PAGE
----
"Whoever lusts after coherence lusts after lies." - Howard Jacobson, Jan. 16, 2015

This is a companion discussion topic for the original entry at

I’m sorry for exhuming a 6-years old (though still very actual) article, but as a newbie here I’m sipping and savouring Etymonline little by little to avoid a possibly lethal overdose - etymology is a heavily addictive giant squid with tentacles reaching virtually everywhere.

I think that all boils down to the golden rule: “100% doesn’t exist”.
Writing a complete, fully exhaustive dictionary of any language would be like picking up with a tweezers every single grain after spilling a pound of sugar on a sandy beach, just 1000 times more challenging (10,000 times in the case of English). And when you think you’re nearly done the wind rises and you’re back to square 1.
There are two options I can think of: to shoot oneself in the head or to settle for a little fulfilling but feasible ‘good enough’.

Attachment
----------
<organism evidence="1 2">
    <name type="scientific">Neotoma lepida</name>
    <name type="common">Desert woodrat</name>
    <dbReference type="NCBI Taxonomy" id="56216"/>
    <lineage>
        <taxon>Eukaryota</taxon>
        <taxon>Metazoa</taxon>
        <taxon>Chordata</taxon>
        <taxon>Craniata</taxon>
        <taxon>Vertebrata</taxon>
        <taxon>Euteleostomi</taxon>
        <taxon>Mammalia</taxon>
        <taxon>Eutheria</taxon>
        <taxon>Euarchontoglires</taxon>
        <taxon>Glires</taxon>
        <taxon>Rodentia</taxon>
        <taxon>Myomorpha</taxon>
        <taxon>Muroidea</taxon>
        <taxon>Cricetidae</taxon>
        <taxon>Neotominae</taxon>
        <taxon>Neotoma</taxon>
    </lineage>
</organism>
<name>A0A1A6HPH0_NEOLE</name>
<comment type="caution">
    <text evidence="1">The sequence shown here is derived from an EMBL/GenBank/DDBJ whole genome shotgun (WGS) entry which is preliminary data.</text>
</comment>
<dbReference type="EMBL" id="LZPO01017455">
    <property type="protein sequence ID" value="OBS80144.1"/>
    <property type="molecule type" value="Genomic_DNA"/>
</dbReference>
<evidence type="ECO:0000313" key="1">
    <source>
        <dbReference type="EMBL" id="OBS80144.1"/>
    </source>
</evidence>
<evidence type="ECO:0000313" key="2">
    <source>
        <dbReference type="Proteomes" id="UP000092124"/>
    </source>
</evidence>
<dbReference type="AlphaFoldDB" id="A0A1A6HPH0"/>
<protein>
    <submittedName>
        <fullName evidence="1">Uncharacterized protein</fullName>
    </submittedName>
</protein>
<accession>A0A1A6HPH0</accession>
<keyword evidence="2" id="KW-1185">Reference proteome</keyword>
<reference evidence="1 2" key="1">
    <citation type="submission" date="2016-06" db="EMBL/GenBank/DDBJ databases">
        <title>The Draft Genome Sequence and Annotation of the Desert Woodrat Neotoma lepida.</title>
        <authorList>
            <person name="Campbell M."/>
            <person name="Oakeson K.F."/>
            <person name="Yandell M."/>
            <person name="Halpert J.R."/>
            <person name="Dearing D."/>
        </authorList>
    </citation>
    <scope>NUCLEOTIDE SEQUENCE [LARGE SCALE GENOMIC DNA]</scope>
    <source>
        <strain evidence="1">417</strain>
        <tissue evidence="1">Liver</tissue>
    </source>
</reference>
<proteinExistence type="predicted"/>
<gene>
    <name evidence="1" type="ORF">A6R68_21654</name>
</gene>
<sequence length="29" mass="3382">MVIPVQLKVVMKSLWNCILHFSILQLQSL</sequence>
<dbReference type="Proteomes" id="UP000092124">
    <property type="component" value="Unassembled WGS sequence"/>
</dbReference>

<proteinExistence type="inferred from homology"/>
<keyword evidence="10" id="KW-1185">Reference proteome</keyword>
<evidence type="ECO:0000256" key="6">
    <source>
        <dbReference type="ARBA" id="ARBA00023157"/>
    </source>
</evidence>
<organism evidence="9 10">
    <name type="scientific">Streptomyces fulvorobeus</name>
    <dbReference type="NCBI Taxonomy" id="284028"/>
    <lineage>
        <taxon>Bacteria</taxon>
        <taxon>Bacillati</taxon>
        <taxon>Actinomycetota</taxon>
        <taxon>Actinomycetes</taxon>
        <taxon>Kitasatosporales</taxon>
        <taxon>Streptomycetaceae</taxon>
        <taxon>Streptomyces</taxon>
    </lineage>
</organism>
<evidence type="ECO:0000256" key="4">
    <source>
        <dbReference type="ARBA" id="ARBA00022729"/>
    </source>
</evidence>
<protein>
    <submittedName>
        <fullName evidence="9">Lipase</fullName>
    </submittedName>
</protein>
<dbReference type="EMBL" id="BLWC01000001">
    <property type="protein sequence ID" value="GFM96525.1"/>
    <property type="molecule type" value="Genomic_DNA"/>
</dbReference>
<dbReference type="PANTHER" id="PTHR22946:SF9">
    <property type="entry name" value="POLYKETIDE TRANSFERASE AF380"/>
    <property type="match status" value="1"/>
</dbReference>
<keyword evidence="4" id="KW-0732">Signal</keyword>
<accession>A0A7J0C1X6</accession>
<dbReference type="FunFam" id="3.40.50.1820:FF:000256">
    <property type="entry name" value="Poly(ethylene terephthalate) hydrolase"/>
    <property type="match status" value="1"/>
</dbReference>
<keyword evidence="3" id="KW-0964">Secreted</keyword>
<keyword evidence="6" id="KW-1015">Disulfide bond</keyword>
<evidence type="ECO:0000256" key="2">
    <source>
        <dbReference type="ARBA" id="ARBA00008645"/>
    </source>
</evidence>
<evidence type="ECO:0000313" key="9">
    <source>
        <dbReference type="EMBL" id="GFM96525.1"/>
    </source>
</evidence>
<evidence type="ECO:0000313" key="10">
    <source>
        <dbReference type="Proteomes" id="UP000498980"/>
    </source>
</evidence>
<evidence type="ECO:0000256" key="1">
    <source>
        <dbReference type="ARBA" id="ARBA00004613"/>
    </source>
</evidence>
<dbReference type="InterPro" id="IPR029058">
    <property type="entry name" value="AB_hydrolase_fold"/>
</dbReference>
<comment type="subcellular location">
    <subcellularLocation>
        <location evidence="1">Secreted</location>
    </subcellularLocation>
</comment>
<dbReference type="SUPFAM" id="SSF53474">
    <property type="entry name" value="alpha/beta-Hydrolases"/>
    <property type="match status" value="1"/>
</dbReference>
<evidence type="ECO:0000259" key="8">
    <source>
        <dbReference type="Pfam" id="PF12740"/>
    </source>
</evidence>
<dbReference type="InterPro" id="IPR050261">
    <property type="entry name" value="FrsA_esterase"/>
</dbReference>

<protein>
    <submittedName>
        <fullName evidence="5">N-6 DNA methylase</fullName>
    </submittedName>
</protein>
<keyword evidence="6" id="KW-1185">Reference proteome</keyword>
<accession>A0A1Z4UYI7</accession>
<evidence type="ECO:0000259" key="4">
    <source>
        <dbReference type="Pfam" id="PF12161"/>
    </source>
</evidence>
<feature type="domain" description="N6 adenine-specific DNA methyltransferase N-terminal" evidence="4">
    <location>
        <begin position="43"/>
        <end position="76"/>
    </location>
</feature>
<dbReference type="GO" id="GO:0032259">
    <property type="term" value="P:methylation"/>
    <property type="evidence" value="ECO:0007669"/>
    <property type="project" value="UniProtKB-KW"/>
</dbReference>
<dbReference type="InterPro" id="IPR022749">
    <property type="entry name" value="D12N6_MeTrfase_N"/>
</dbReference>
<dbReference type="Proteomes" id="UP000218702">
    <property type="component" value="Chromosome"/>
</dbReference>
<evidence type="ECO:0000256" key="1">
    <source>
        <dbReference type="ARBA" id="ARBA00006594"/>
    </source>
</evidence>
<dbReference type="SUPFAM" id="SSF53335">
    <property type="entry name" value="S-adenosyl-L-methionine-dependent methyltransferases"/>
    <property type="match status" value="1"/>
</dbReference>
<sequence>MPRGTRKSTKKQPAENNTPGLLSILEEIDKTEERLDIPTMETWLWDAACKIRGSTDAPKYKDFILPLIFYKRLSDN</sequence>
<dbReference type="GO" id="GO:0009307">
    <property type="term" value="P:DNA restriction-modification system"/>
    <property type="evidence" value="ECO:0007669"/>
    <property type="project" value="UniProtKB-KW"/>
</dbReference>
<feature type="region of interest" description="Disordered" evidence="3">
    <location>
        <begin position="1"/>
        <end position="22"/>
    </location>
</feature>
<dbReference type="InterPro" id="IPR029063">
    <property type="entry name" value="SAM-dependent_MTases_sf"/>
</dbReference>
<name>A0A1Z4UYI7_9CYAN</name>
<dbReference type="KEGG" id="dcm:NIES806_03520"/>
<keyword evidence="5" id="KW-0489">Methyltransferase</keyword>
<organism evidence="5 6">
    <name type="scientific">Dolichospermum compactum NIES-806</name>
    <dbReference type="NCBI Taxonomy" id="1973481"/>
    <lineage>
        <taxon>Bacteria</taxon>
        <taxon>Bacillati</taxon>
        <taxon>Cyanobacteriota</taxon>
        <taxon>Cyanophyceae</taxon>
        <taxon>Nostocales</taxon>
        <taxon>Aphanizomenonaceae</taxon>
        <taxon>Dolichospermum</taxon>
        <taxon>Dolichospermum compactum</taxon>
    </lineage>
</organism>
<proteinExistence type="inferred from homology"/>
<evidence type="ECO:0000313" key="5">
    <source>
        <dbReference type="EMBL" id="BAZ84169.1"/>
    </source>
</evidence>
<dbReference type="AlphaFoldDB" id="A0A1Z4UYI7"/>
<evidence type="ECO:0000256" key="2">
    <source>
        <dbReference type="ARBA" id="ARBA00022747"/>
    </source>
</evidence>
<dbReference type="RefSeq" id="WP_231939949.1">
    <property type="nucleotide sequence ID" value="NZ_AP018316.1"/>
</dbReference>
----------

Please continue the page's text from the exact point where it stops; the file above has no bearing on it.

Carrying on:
I would opt for the latter :grinning:

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There’s a good book and movie on this very topic: Professor and the Madman, about the formation of the Oxford English Dictionary. I think the solution was provided back then too: it simply HAS to be crowd-sourced, but at the same time, it probably HAS to have a lead contributor such as Mr Harper at Etymonline (His own Professor AND his own Madman!).

We might be able to have the best of both worlds, if we harness technology correctly and find like-minded wordy souls. What do you think would be your solution to your own posed question?